From heaven to hell: Afrin after three years of occupation (1)

This is part one of a three-part series. Read part two here: https: //

QAMISHLI, Syria (North Press) – While the inferno of the Syrian war raged on after popular protests in 2011 sparked nationwide uprising and countless battles, the Kurdish-majority region of Afrin, in the country’s northwest, largely remained a slice of paradise among the chaos and bloodshed. Tranquil, green, and covered in mountains, springs, and endless rows of olive trees, Syrians from all walks of life fled to the area and were given shelter and a new start at life by the local population there.

Afrin expelled the Syrian regime in 2012, becoming the canton of Afrin in Rojava (what is now referred to as the Autonomous Administration of North and East Syria). IDPs continued to flock to the region, and life flourished among locals and immigrants alike. For the first time in the Kurdish region’s history, children were learning their own language in school, shopkeepers could proudly hang Kurdish signs above their shops, and the red, green and gold flag that represented Rojava flew where before the Syrian regime’s flag stood as a constant reminder that their country was not made for them.

This tranquility was, sadly, not to last. In January 2018, the Turkish military and their largely jihadist proxies launched a savage blitzkrieg-style war on the small region, and after 57 days of fierce resistance by the Kurdish-led People’s Protection Units (YPG), this small piece of heaven was turned into hell.

The Turkish threat looms

Even the very word “Kurd” has become a boogeyman for all of Turkey’s successive regimes. Turkey tracks and attacks Kurds nearly everywhere they reside, whether inside Turkish borders or outside in Syria, Iraq and Iran. Since the early years of the previous century, Kurds have been subjected to a constant assault and relentless persecution by the Turkish state.

The Syrian regime pulled out of the Afrin region in 2012, at a time when many other Kurdish-majority areas were ousting the regime from their own lands. As in the Kobani and Jazira regions, Afrin became a canton of Rojava (northern Syria, also known as Western Kurdistan) and declared autonomy in January 2014. Men and women from all ethnic and religious groups lived and worked together to build a system of self-governance, and despite being cut off from the other two cantons of Rojava, Kobani and Jazira, their experiment was quite successful.

However, Afrin’s autonomy immediately drew the horror and ire of the Turkish state, led by the conservative Islamic Justice and Development Party (AKP). Turkey knew well that Afrin was an island in a sea of its enemies: Turkey across the border to the north, a small regime enclave in the Shia-majority towns of Nubl and Zahra to the southeast, and massive hordes of often radical and jihadist Turkish-backed opposition groups to their south and east.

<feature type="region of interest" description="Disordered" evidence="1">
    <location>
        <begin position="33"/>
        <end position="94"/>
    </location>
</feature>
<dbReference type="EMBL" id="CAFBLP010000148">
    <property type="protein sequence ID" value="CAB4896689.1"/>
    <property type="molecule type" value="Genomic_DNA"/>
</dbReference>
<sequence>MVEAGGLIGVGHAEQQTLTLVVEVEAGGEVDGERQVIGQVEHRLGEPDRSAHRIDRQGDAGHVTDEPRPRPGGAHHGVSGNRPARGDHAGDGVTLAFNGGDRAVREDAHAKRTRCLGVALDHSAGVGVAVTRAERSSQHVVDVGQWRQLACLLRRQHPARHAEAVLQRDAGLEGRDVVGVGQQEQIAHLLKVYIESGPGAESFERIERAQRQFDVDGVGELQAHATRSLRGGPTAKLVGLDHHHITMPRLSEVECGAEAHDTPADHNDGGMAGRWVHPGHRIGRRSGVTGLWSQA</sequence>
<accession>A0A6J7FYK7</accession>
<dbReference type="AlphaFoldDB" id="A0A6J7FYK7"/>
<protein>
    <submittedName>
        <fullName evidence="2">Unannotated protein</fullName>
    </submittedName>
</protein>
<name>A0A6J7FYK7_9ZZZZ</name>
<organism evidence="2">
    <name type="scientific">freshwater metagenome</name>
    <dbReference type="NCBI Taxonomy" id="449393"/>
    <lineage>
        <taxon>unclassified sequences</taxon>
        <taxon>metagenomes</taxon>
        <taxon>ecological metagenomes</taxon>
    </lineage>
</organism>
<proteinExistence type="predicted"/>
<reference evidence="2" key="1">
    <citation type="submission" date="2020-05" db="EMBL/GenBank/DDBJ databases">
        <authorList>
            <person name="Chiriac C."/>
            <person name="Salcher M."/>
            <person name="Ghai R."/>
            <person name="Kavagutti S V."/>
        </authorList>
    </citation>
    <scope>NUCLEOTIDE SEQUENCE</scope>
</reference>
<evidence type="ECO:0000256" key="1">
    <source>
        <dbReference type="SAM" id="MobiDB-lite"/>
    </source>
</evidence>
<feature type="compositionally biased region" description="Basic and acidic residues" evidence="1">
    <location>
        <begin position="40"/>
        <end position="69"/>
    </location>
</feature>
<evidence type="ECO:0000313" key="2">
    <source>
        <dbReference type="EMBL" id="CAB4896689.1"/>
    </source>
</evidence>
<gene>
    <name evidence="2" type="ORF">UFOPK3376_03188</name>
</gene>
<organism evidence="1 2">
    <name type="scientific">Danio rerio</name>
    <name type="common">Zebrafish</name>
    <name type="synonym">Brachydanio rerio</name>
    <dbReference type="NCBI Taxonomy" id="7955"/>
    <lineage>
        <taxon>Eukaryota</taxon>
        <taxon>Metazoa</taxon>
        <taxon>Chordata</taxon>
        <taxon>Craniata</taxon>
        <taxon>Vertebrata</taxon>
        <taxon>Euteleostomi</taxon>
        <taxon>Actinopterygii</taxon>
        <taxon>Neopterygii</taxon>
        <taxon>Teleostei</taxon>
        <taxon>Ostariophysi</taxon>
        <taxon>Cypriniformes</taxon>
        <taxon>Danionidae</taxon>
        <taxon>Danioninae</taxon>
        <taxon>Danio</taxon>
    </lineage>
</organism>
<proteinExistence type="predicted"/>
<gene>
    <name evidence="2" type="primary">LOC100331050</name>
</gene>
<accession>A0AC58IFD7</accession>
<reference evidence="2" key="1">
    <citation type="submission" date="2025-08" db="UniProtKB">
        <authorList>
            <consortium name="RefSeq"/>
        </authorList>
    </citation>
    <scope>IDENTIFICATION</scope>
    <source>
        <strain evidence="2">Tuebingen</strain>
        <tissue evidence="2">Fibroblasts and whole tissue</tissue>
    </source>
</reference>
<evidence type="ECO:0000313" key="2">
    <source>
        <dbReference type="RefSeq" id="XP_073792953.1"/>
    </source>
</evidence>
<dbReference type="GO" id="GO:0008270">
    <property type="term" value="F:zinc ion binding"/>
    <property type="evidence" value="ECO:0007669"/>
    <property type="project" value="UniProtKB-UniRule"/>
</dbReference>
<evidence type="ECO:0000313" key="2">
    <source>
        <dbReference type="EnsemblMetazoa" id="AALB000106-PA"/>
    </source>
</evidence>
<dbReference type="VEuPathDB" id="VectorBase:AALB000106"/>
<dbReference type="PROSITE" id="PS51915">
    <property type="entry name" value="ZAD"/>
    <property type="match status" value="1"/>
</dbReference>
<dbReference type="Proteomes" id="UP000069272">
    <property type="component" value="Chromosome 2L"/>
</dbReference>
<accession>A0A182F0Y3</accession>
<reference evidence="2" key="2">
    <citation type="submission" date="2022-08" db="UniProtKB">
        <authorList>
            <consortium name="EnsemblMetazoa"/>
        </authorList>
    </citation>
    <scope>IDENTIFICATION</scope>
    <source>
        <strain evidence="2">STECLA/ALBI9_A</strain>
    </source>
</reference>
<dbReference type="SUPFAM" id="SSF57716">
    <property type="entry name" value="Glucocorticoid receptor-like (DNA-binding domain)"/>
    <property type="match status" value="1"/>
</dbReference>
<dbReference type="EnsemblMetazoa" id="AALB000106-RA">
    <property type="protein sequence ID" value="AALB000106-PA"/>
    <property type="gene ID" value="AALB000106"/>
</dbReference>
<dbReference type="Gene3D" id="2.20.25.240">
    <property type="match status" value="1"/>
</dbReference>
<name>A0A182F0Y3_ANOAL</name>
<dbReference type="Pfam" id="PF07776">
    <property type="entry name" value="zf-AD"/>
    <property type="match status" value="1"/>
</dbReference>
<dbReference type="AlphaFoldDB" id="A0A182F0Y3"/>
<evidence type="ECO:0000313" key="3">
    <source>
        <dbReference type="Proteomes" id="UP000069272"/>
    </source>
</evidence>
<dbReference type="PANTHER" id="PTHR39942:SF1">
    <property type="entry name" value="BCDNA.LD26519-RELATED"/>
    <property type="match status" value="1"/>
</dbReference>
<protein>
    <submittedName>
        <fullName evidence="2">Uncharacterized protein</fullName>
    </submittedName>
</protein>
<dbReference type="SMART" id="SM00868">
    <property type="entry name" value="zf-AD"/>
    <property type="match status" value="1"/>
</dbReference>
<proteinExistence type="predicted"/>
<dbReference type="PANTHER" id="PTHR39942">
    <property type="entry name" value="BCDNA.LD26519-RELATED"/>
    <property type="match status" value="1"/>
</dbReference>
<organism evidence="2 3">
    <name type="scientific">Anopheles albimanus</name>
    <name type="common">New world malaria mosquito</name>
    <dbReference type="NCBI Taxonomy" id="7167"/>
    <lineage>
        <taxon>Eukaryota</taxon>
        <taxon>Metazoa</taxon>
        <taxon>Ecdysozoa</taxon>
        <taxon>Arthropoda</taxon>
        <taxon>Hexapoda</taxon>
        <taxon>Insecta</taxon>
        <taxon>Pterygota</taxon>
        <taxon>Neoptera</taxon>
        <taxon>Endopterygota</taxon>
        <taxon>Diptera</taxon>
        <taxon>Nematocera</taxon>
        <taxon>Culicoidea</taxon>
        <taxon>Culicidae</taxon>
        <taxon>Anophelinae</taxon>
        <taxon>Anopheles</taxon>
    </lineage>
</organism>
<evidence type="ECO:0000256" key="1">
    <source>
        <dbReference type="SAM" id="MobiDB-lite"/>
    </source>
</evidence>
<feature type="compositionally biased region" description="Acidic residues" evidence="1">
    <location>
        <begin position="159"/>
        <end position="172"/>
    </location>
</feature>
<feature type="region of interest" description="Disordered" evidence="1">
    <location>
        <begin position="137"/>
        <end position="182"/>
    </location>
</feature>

“Since the beginning of the announcement of the Democratic Autonomous Administration in Afrin in 2014, we wanted to establish good neighborly relations with Turkey…we went to the Syrian-Turkish border with olive branches in hand, but it responded by helping armed groups and imposing a blockade on the region,” Hevi Mustafa, the co-chair of the Democratic Autonomous Administration in Afrin at the time, told North Press. 

At this time, the YPG began to push westwards from their positions near the city of Manbij, which they had recently liberated from the Islamic State (ISIS). The thought of the YPG having control of the region west of the Euphrates River, near the cities of Azaz and Jarabulus which served as transit areas between the Syrian interior and between Syria and Turkey, sent Turkey into a panic. Fearing not only a Kurdish autonomous entity on its border but the possibility of the YPG having a road connecting all three of the cantons under their control, Turkey began a slow, drawn-out cross-border assault on the region.

Turkey oppressed the area using several methods, as documented by researcher and writer Thomas Schmidinger during his visit to Afrin in 2015.

The most obvious assault on Afrin took the form of military action. According to Schmidinger, at the time, Turkey could not unleash a full ground invasion without international backing, and so resorted to shelling dozens of villages along the border with artillery and supporting opposition fighters against the YPG – even facilitating the crossing of opposition fighters from Turkey into Afrin to fight them.

Turkey also tried to cripple Afrin’s economy, attacking farmers working in their lands, building a massive border wall and uprooting old and valuable olive trees in the process, and encouraging the opposition groups they supported in Azaz and Darat Ezza to cut all roads to the small region.   

After years of progress and popular will that seemed to break through constant assault and siege, constant Turkish threats became a reality at 4:00 PM local time, Saturday, January 20, 2018, when the shrieks of dozens of Turkish warplanes echoed against a clear blue sky.

Report by Jiwan Shikaki and Lucas Chapman